Looking at overhead


Ten years ago, the Bridgestone Group, a nonprofit consulting firm, conducted a survey of nonprofits, and found that many were operating without sufficient infrastructure. They found that many of the organizations had “nonfunctioning computers, staff members who lacked the training needed for their positions, and, in one instance, furniture so old and beaten down that the movers refused to move it.”

Whether you are a beneficiary, supporter, employee or director of a nonprofit organization, you want to see the organization’s challenges dealt with efficiently and effectively, and hope for innovative programs and approaches. But in thinking about those objectives, how much thought do you give to whether the organization has enough personnel, office supplies, up to date computers and electronics, a functioning air conditioning system and reasonably modern furniture? Most people take all of that for granted. But they shouldn’t. It is all part of the cost of the operation, and is as important to the organization’s success as every other component of the work done.

Last week, in a thoughtful piece published on eJewishPhilanthropy.com, Lisa Eisen, president of the U.S. Jewish Portfolio of the Charles and Lynn Schusterman Family Foundation, and Barry Finestone, president and CEO of the Jim Joseph Foundation, suggested that Jewish foundations should follow the lead of five of America’s wealthiest foundations, who have pledged to do more to help grantees pay for rent, decent wages, technology and other overhead.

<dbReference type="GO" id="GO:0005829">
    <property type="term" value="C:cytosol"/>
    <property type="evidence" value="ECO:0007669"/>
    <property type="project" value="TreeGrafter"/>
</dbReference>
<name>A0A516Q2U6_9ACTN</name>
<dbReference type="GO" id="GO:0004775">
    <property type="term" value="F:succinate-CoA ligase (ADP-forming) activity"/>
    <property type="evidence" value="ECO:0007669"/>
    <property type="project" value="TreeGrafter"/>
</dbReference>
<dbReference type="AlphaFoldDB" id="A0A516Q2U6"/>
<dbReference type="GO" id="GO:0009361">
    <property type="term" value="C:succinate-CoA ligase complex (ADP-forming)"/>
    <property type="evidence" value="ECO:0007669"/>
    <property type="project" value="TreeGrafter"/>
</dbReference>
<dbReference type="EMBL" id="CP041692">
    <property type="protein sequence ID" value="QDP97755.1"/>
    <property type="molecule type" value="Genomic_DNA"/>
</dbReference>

According to Eisen and Finestone: “At a time when organizations are eager to dream big, tackle community challenges and strengthen their operations, many funders continue to direct their grants to a narrow set of programmatic goals. And all too often, these grants do not cover the true cost of the work.”

Darren Walker, who leads the Ford Foundation, put it this way: “We funders like to think that we are fair in our funding in terms of administrative costs, overhead, etc., when in fact we kid ourselves. We’re not being honest with ourselves if we think that [paying] 10 percent of overhead actually covers the true administration of our project grants.”

These philanthropists make a very valid point. The business of nonprofits needs to be viewed through the economic lens of for-profit activity. And just like it takes significant financial investment to build a functioning and productive enterprise, it takes similar investment to build and sustain the infrastructure to operate high performance nonprofit organizations that attract our interest and support.

Eisen and Finestone encourage increased focus on the cost of getting
results, and suggest that philanthropists consider unrestricted multiyear grants to nonprofits, and increased focus on and sensitivity toward significant
institutional operating costs that feed the growth and success of work in the nonprofit world.

Over the past several years, we have seen an increasing application of fundamental business principles to the operations in the nonprofit world. The focus on the importance of sustaining nonprofit infrastructure is a welcome step in that process.

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